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Wednesday, August 29, 2012

Found fuel




The jug of waste veggie on the left is one that I’d forgotten about. I had about 1/2 dozen jugs of veggie in an old utility trailer. The oil in the old jug is at least 4 or 5 years old.

For comparison, the jug on the right is one I just picked up from the restaurant.

The oil in the left jug is partially hydrogenated soybean oil. Notice that it’s a slightly lighter color at the bottom of the jug. That’s oil that’s still partially solid. The photo was taken when the air temperature was about 70 degrees. Once the jug sat in direct sunlight for a few hours, it became totally liquid.

The new jug is canola oil. It stays a liquid down to about 15 degrees. This stuff is much easier to deal with during cool temperatures. I used to keep a few jugs of soybean oil behind the woodstove to keep it liquid. I’m really glad my oil source upgraded from soybean to canola.

What do I do with the old veggie? Use it in my van, of course. It might be ugly and old, but it burns just fine. With diesel approaching $4 again, I’m not going to throw away any usable fuel. The heated veggie fuel tank keeps the soybean oil hot and liquid -no problems feeding it to the engine.

I did learn a valuable lesson. Waste oil can keep for some time. I’m pretty sure it keeps much longer than untreated diesel.

-Sixbears



12 comments:

  1. Found treasure is always appreciated. Especially if you know you can then store it.

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  2. I usually have between 250 and 400 gallons of waste vegge in storage. It depends on how many long trips I take.

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  3. Two questions, the first is "how long does diesel keep?" The second is, what mileage do you get on veggie oil?

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    Replies
    1. Thoughts on the life of diesel vary. I'm thinking about a year. I've heard as little as 6 months and as long as 2 years. The big thing is if water gets in the fuel. Then stuff can grow in it.

      I get about the same mileage as with diesel. It has a little less energy per gallon, but in most vehicles you'd never notice the difference.

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  4. Kept out of sunlight, I'd expect WVO could be stored ten times longer than diesel. No light distillates to evaporate or degrade...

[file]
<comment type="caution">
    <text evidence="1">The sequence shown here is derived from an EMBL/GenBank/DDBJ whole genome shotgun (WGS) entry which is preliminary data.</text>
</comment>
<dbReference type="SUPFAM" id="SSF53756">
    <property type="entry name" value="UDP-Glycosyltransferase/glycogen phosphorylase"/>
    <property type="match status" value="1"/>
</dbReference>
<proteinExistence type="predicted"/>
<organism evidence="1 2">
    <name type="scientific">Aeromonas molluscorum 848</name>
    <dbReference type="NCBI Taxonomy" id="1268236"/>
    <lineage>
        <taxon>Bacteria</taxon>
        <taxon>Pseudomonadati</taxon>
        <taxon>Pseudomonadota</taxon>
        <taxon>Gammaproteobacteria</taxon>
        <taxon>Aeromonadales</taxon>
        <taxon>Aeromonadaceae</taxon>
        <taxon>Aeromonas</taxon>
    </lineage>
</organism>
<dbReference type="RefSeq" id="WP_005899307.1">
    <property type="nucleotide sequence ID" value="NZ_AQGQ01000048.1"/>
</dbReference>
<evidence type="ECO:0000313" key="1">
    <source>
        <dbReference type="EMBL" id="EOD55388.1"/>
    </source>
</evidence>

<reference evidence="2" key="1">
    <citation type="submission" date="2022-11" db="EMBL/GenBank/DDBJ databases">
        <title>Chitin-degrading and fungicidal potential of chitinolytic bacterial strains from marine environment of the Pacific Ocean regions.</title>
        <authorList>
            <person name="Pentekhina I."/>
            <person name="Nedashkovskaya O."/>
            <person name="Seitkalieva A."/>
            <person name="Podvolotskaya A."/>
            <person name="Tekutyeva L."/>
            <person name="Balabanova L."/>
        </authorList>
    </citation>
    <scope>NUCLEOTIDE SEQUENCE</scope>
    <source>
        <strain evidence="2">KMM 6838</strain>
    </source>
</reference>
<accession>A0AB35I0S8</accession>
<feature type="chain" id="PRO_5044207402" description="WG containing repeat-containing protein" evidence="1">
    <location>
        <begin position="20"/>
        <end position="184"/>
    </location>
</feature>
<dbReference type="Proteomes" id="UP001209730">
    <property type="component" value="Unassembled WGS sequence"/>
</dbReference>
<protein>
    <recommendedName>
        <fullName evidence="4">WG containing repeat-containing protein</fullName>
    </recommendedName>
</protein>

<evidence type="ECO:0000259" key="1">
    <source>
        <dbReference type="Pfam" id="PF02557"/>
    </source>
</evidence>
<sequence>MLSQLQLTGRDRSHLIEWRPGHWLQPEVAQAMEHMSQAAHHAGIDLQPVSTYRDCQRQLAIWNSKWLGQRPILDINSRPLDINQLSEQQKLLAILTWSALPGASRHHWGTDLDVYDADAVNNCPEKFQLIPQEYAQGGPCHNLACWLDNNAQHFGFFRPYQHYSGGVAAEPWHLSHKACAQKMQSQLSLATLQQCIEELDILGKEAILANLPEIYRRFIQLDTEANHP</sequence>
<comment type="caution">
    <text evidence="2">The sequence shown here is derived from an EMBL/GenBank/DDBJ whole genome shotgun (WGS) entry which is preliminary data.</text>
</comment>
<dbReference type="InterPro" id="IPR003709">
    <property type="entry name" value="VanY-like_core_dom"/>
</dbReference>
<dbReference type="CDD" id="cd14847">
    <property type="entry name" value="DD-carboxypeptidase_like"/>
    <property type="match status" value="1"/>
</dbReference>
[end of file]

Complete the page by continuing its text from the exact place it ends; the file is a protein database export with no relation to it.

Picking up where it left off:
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    1. I do store it out of sunlight. The longer it sits, the more junk settles out, extending the life of my filters.

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  5. Brings to mind an Appalachian mountain folk saying I heard from first memory: "Use it over, use it up, make do with or do without."

    As the Great Unraveling continues, that will be the new words to live by!

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    Replies
    1. I think I unraveled years ago . . . and I feel fine.

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  6. Do you do anything to the oil, other than filter it? I've read of heating it and adding lye to remove the glycerin.

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    Replies
    1. Nope. It's heated as I drive down the road, but that's just to lessen the viscosity.

      I just pour those jugs into the tank, leaving a bit on the bottom -the bit where all the crud has settled. I pour the last bit into a jug unti it's full. That one I let settle a long time.

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    2. Take this for what it's worth to you, A diesel mechanic I know said that the slightest crumb could clog an injector and is surprised that you don't filter the oil. Also, he thinks the oil may be a little short on certain lubrication requirements and suggested adding a pint of transmission fluid for every 20 gallons or so.

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  7. Interesting. I've got a diesel farm tractor that I'd like to try it in. Thanks.

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